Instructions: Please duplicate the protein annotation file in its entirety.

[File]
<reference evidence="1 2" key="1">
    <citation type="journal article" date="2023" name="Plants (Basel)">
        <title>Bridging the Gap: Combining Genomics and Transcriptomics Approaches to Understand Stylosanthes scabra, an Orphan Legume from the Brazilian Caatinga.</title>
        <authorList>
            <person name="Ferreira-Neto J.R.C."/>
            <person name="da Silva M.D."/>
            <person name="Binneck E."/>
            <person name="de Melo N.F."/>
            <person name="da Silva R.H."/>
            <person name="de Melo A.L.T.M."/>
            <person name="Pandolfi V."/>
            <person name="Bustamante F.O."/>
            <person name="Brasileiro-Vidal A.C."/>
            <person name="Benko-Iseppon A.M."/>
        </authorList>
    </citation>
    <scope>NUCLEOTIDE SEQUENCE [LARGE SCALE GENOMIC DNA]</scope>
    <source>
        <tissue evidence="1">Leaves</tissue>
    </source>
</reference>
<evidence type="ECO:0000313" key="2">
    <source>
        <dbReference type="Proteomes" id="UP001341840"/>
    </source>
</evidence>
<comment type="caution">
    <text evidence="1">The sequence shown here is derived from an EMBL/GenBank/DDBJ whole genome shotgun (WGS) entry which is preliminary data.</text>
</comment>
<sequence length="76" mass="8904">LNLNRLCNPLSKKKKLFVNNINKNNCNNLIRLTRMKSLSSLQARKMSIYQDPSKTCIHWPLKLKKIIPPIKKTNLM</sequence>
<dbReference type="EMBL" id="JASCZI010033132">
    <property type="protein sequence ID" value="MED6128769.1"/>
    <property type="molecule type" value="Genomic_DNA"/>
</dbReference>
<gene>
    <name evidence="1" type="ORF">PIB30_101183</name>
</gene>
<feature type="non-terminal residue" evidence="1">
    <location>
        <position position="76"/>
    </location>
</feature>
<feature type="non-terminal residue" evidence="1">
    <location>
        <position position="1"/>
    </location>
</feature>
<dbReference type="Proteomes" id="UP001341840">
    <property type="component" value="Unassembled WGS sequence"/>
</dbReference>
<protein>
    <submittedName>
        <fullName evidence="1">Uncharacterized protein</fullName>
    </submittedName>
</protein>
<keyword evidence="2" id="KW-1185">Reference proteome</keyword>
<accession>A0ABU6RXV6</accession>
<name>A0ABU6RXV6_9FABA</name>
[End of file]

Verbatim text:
<reference evidence="1 2" key="1">
    <citation type="journal article" date="2023" name="Plants (Basel)">
        <title>Bridging the Gap: Combining Genomics and Transcriptomics Approaches to Understand Stylosanthes scabra, an Orphan Legume from the Brazilian Caatinga.</title>
        <authorList>
            <person name="Ferreira-Neto J.R.C."/>
            <person name="da Silva M.D."/>
            <person name="Binneck E."/>
            <person name="de Melo N.F."/>
            <person name="da Silva R.H."/>
            <person name="de Melo A.L.T.M."/>
            <person name="Pandolfi V."/>
            <person name="Bustamante F.O."/>
            <person name="Brasileiro-Vidal A.C."/>
            <person name="Benko-Iseppon A.M."/>
        </authorList>
    </citation>
    <scope>NUCLEOTIDE SEQUENCE [LARGE SCALE GENOMIC DNA]</scope>
    <source>
        <tissue evidence="1">Leaves</tissue>
    </source>
</reference>
<evidence type="ECO:0000313" key="2">
    <source>
        <dbReference type="Proteomes" id="UP001341840"/>
    </source>
</evidence>
<comment type="caution">
    <text evidence="1">The sequence shown here is derived from an EMBL/GenBank/DDBJ whole genome shotgun (WGS) entry which is preliminary data.</text>
</comment>
<sequence length="76" mass="8904">LNLNRLCNPLSKKKKLFVNNINKNNCNNLIRLTRMKSLSSLQARKMSIYQDPSKTCIHWPLKLKKIIPPIKKTNLM</sequence>
<dbReference type="EMBL" id="JASCZI010033132">
    <property type="protein sequence ID" value="MED6128769.1"/>
    <property type="molecule type" value="Genomic_DNA"/>
</dbReference>
<gene>
    <name evidence="1" type="ORF">PIB30_101183</name>
</gene>
<feature type="non-terminal residue" evidence="1">
    <location>
        <position position="76"/>
    </location>
</feature>
<feature type="non-terminal residue" evidence="1">
    <location>
        <position position="1"/>
    </location>
</feature>
<dbReference type="Proteomes" id="UP001341840">
    <property type="component" value="Unassembled WGS sequence"/>
</dbReference>
<protein>
    <submittedName>
        <fullName evidence="1">Uncharacterized protein</fullName>
    </submittedName>
</protein>
<keyword evidence="2" id="KW-1185">Reference proteome</keyword>
<accession>A0ABU6RXV6</accession>
<name>A0ABU6RXV6_9FABA</name>